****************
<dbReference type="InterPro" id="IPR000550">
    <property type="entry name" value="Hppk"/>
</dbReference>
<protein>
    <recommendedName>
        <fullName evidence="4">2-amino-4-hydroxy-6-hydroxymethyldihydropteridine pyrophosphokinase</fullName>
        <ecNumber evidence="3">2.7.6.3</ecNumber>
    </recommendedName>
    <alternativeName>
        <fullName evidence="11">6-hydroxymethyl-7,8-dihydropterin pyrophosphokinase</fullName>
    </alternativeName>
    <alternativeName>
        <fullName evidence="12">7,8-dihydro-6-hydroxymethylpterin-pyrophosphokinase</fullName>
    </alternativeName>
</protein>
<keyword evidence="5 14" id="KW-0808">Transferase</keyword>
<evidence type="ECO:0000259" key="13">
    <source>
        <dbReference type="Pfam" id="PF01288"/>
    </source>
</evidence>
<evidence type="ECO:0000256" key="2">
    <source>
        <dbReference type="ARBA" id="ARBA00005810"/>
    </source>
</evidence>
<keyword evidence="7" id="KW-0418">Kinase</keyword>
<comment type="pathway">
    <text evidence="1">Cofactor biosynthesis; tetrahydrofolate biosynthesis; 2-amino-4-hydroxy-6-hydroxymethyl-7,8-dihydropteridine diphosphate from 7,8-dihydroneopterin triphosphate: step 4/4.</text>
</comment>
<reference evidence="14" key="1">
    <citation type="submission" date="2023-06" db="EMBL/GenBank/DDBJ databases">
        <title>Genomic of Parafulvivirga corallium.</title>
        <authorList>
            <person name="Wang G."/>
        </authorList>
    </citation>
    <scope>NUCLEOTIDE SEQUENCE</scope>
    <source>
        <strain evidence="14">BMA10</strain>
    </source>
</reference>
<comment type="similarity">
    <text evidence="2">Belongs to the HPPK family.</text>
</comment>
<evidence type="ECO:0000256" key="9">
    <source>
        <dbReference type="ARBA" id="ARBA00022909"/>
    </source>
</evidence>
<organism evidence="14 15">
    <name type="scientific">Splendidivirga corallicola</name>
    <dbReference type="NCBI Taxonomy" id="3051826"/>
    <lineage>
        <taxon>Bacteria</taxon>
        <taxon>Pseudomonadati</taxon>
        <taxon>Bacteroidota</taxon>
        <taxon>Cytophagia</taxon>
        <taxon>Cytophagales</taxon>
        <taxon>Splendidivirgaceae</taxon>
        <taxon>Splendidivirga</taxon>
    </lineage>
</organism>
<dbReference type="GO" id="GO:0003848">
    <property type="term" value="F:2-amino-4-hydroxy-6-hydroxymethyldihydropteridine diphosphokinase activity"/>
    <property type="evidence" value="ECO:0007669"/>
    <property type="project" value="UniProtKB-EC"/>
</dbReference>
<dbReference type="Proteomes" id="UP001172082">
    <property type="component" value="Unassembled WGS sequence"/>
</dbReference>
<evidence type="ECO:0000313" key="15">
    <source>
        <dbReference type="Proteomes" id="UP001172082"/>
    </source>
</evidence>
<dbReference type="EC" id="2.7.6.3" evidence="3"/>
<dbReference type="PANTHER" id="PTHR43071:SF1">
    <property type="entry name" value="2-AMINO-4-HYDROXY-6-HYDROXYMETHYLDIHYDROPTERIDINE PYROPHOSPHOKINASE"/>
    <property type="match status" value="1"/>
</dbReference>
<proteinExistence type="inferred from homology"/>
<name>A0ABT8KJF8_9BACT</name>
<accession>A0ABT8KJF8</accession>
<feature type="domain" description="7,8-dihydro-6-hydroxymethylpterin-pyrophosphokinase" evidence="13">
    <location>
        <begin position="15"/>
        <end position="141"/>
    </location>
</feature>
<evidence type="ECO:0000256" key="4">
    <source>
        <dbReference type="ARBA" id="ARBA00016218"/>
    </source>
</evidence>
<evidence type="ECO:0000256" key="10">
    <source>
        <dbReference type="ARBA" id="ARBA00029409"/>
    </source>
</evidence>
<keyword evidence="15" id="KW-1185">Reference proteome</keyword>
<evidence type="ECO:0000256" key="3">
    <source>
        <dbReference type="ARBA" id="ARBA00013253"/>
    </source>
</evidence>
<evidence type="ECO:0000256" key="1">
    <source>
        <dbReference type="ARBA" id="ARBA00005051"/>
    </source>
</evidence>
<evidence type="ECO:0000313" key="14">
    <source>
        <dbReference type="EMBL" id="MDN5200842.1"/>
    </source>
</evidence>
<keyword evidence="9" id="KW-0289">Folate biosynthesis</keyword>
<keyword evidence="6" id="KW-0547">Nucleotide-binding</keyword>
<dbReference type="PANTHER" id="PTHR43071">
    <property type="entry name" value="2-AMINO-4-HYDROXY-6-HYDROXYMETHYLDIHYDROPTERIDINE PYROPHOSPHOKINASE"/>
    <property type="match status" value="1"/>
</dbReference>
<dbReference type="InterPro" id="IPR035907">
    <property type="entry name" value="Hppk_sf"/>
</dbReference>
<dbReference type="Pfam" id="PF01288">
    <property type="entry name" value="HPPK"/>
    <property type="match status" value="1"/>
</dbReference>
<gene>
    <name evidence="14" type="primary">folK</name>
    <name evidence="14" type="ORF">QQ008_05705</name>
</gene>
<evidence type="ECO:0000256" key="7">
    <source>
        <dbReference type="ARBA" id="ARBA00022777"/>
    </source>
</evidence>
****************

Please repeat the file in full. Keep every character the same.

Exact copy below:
<dbReference type="InterPro" id="IPR000550">
    <property type="entry name" value="Hppk"/>
</dbReference>
<protein>
    <recommendedName>
        <fullName evidence="4">2-amino-4-hydroxy-6-hydroxymethyldihydropteridine pyrophosphokinase</fullName>
        <ecNumber evidence="3">2.7.6.3</ecNumber>
    </recommendedName>
    <alternativeName>
        <fullName evidence="11">6-hydroxymethyl-7,8-dihydropterin pyrophosphokinase</fullName>
    </alternativeName>
    <alternativeName>
        <fullName evidence="12">7,8-dihydro-6-hydroxymethylpterin-pyrophosphokinase</fullName>
    </alternativeName>
</protein>
<keyword evidence="5 14" id="KW-0808">Transferase</keyword>
<evidence type="ECO:0000259" key="13">
    <source>
        <dbReference type="Pfam" id="PF01288"/>
    </source>
</evidence>
<evidence type="ECO:0000256" key="2">
    <source>
        <dbReference type="ARBA" id="ARBA00005810"/>
    </source>
</evidence>
<keyword evidence="7" id="KW-0418">Kinase</keyword>
<comment type="pathway">
    <text evidence="1">Cofactor biosynthesis; tetrahydrofolate biosynthesis; 2-amino-4-hydroxy-6-hydroxymethyl-7,8-dihydropteridine diphosphate from 7,8-dihydroneopterin triphosphate: step 4/4.</text>
</comment>
<reference evidence="14" key="1">
    <citation type="submission" date="2023-06" db="EMBL/GenBank/DDBJ databases">
        <title>Genomic of Parafulvivirga corallium.</title>
        <authorList>
            <person name="Wang G."/>
        </authorList>
    </citation>
    <scope>NUCLEOTIDE SEQUENCE</scope>
    <source>
        <strain evidence="14">BMA10</strain>
    </source>
</reference>
<comment type="similarity">
    <text evidence="2">Belongs to the HPPK family.</text>
</comment>
<evidence type="ECO:0000256" key="9">
    <source>
        <dbReference type="ARBA" id="ARBA00022909"/>
    </source>
</evidence>
<organism evidence="14 15">
    <name type="scientific">Splendidivirga corallicola</name>
    <dbReference type="NCBI Taxonomy" id="3051826"/>
    <lineage>
        <taxon>Bacteria</taxon>
        <taxon>Pseudomonadati</taxon>
        <taxon>Bacteroidota</taxon>
        <taxon>Cytophagia</taxon>
        <taxon>Cytophagales</taxon>
        <taxon>Splendidivirgaceae</taxon>
        <taxon>Splendidivirga</taxon>
    </lineage>
</organism>
<dbReference type="GO" id="GO:0003848">
    <property type="term" value="F:2-amino-4-hydroxy-6-hydroxymethyldihydropteridine diphosphokinase activity"/>
    <property type="evidence" value="ECO:0007669"/>
    <property type="project" value="UniProtKB-EC"/>
</dbReference>
<dbReference type="Proteomes" id="UP001172082">
    <property type="component" value="Unassembled WGS sequence"/>
</dbReference>
<evidence type="ECO:0000313" key="15">
    <source>
        <dbReference type="Proteomes" id="UP001172082"/>
    </source>
</evidence>
<dbReference type="EC" id="2.7.6.3" evidence="3"/>
<dbReference type="PANTHER" id="PTHR43071:SF1">
    <property type="entry name" value="2-AMINO-4-HYDROXY-6-HYDROXYMETHYLDIHYDROPTERIDINE PYROPHOSPHOKINASE"/>
    <property type="match status" value="1"/>
</dbReference>
<proteinExistence type="inferred from homology"/>
<name>A0ABT8KJF8_9BACT</name>
<accession>A0ABT8KJF8</accession>
<feature type="domain" description="7,8-dihydro-6-hydroxymethylpterin-pyrophosphokinase" evidence="13">
    <location>
        <begin position="15"/>
        <end position="141"/>
    </location>
</feature>
<evidence type="ECO:0000256" key="4">
    <source>
        <dbReference type="ARBA" id="ARBA00016218"/>
    </source>
</evidence>
<evidence type="ECO:0000256" key="10">
    <source>
        <dbReference type="ARBA" id="ARBA00029409"/>
    </source>
</evidence>
<keyword evidence="15" id="KW-1185">Reference proteome</keyword>
<evidence type="ECO:0000256" key="3">
    <source>
        <dbReference type="ARBA" id="ARBA00013253"/>
    </source>
</evidence>
<evidence type="ECO:0000256" key="1">
    <source>
        <dbReference type="ARBA" id="ARBA00005051"/>
    </source>
</evidence>
<evidence type="ECO:0000313" key="14">
    <source>
        <dbReference type="EMBL" id="MDN5200842.1"/>
    </source>
</evidence>
<keyword evidence="9" id="KW-0289">Folate biosynthesis</keyword>
<keyword evidence="6" id="KW-0547">Nucleotide-binding</keyword>
<dbReference type="PANTHER" id="PTHR43071">
    <property type="entry name" value="2-AMINO-4-HYDROXY-6-HYDROXYMETHYLDIHYDROPTERIDINE PYROPHOSPHOKINASE"/>
    <property type="match status" value="1"/>
</dbReference>
<dbReference type="InterPro" id="IPR035907">
    <property type="entry name" value="Hppk_sf"/>
</dbReference>
<dbReference type="Pfam" id="PF01288">
    <property type="entry name" value="HPPK"/>
    <property type="match status" value="1"/>
</dbReference>
<gene>
    <name evidence="14" type="primary">folK</name>
    <name evidence="14" type="ORF">QQ008_05705</name>
</gene>
<evidence type="ECO:0000256" key="7">
    <source>
        <dbReference type="ARBA" id="ARBA00022777"/>
    </source>
</evidence>